Sunday, December 28, 2014

Installing Android Studio on Ubuntu 14.04 LTS

This article will guide you on how to install Google's Android Studio and set it up properly. For those of of you wondering what is the Android Studio, it is simply the IDE (Integrated Development Environment) for the Android platform. Basically it contains all the necessary tools for developing Android software, for example, an IDE and the Android SDK tools, etc. It replaces the Eclipse-based ADT formerly used by Google.


IMPORTANT NOTE FOR 64-BIT USERS: If you are using the 64-bit version of Ubuntu 14.04 LTS, it is important to note that Android Studio requires the 32-bit libraries to run properly. Although this requirement is not clearly stated under 'System Requirements', the clue is obtained from the message 'Tested on Ubuntu® 12.04, Precise Pangolin (64-bit distribution capable of running 32-bit applications'. The standard installation of 64-bit Ubuntu 14.04 LTS DOES NOT have the capability of running 32-bit applications, instead you must manually install the necessary packages by executing the following:

  sudo dpkg --add-architecture i386
  sudo apt-get update
  sudo apt-get install libc6:i386 libncurses5:i386 libstdc++6:i386


First you need to download Android Studio. Point your web browser to here - click on the 'Download Android Studio' button. On the next page that appears, and under the 'All Android Studio Packages' section, click on the file for the Linux platform.The terms and conditions page will appear - if you have agreed with it, select the the radio button that says so, then click on the blue button to start the download. Save the zip file and wait for the download to finish.

Start a terminal and from your home directory, execute the following command:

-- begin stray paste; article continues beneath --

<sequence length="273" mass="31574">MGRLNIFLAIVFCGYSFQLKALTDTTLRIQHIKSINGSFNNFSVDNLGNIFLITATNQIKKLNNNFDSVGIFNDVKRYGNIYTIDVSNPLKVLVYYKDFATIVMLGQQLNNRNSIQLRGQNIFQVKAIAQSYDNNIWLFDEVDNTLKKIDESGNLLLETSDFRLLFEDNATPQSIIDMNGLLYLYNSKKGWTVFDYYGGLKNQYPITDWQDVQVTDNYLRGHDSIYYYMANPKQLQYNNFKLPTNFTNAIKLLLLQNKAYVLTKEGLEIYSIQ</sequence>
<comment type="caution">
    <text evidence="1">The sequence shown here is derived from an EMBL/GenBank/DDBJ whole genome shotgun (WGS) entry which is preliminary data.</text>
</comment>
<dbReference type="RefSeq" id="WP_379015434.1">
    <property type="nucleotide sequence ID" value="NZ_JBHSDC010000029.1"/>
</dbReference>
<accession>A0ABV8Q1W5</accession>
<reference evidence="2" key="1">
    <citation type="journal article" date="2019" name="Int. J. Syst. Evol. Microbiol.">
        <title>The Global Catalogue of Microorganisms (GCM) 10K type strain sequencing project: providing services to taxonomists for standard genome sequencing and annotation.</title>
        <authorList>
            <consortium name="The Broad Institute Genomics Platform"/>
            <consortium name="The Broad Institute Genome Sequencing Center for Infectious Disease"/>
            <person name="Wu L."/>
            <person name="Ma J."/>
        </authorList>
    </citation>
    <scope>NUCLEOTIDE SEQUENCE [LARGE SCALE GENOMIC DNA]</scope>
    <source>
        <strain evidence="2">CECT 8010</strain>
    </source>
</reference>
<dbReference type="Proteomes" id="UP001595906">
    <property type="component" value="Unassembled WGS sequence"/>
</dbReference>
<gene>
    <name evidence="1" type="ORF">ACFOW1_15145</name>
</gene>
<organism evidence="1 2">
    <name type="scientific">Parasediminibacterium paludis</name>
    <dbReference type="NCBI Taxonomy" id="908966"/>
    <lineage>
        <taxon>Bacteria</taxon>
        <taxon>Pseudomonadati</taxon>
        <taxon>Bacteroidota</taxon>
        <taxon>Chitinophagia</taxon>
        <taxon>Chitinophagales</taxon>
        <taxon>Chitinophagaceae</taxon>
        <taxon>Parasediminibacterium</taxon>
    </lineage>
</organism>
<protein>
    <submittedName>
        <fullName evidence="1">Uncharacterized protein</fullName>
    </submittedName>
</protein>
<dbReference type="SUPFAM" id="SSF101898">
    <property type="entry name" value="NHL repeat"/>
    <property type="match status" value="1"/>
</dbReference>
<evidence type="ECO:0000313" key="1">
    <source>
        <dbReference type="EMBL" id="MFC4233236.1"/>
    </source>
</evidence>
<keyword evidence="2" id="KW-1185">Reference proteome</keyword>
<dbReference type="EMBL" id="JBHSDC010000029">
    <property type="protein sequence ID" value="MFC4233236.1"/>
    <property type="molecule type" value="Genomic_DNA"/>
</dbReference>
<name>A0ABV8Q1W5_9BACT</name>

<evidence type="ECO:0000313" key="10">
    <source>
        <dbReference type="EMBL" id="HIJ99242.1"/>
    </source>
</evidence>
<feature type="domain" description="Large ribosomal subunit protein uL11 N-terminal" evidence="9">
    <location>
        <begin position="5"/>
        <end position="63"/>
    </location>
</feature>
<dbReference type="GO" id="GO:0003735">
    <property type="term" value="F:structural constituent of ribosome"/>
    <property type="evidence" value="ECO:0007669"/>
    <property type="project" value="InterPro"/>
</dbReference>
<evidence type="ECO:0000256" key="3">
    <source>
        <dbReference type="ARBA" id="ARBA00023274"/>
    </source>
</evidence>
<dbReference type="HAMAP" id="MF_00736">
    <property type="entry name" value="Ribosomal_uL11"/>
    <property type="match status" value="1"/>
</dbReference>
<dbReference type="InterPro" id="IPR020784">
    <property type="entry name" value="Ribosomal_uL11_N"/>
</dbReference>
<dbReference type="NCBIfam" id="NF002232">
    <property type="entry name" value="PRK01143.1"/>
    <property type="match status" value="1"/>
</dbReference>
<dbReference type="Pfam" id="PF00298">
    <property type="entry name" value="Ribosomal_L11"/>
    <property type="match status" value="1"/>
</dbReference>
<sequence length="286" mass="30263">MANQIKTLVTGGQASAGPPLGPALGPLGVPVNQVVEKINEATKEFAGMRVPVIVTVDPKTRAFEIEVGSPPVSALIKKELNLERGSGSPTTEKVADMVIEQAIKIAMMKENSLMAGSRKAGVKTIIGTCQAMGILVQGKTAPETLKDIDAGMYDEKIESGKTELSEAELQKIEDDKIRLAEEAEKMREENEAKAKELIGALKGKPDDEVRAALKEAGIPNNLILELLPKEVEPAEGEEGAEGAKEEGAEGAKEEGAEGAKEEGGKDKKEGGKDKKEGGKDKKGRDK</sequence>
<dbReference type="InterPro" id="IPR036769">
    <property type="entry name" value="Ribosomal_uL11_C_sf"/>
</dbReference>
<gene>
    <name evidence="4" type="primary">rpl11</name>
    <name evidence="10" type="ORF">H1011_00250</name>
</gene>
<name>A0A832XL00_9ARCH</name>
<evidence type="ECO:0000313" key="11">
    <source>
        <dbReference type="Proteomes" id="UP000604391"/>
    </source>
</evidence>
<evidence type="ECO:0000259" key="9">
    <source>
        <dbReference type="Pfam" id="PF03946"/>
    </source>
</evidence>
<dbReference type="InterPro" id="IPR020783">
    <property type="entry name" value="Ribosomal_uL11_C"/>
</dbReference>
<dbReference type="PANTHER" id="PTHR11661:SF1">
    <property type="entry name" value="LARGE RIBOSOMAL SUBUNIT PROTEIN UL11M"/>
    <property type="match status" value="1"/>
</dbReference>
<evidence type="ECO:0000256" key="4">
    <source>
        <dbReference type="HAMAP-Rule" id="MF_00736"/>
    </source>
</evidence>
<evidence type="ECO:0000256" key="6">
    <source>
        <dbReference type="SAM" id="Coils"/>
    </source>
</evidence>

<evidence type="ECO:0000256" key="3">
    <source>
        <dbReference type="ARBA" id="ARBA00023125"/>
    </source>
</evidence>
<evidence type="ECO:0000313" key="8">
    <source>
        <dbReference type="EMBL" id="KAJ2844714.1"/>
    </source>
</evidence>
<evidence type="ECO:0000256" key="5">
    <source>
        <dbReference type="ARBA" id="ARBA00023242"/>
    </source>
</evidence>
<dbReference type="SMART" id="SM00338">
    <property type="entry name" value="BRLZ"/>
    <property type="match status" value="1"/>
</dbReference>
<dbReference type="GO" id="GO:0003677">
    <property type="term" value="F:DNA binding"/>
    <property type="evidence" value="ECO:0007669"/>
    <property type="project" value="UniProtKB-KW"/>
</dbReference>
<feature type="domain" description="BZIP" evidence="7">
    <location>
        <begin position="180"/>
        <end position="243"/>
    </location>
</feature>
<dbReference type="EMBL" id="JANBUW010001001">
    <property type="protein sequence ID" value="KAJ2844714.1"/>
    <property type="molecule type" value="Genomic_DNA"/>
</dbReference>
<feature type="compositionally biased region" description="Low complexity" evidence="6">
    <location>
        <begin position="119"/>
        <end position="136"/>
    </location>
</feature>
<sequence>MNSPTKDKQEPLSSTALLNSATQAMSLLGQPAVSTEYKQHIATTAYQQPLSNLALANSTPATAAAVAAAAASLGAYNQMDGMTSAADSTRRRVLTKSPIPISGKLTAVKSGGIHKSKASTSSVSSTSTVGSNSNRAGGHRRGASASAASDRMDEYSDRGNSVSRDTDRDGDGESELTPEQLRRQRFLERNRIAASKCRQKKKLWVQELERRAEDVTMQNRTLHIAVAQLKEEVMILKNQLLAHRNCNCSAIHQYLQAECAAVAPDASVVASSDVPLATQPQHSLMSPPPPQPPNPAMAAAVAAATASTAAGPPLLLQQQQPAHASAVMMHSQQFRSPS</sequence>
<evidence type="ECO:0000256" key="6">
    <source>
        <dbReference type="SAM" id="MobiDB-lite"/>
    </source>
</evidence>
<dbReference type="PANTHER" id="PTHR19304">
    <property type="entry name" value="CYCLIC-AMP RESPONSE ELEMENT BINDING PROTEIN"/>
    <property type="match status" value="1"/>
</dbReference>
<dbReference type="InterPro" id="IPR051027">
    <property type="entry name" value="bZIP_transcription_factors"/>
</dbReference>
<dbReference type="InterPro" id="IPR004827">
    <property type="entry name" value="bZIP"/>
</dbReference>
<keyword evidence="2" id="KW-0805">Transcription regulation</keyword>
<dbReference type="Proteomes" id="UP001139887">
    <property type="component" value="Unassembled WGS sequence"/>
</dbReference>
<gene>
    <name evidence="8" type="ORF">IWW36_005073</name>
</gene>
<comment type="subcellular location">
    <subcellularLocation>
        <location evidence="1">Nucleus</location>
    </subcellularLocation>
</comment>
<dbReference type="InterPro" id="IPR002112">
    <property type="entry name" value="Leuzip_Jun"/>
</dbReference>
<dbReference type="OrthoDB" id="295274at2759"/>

unzip Downloads/android-studio-ide-135.1641136-linux.zip

This will decompress the contents of the zip file downloaded from your Downloads directory into a new directory called 'android-studio'. To start Android Studio setup, execute the following commands, one by one:

  cd android-studio/bin
  ./studio.sh

A window similar to the one shown below will appear asking whether you would like to import any settings. If this is the first time you are using Android Studio, it will be likely that you don't have anything to import. However, if you are moving from an older version of Android Studio, you may want to keep any settings made previously - in this case specify the location of the settings and let the setup wizard do the job.



Click on the OK button to proceed. Android Studio will begin loading as shown in the figure below.


After a while, the Setup Wizard screen similar to the one shown below, will appear. Click on the Next button to continue.



The wizard will start off by trying to detect where Java is installed - if you have installed and set up Oracle's Java in /usr/lib/jvm, then the wizard will find it and the next screen shown will appear.



The Standard type of setup is already selected - this is recommended unless you want to customize the setup. Click on the Next button and the the next screen will appear.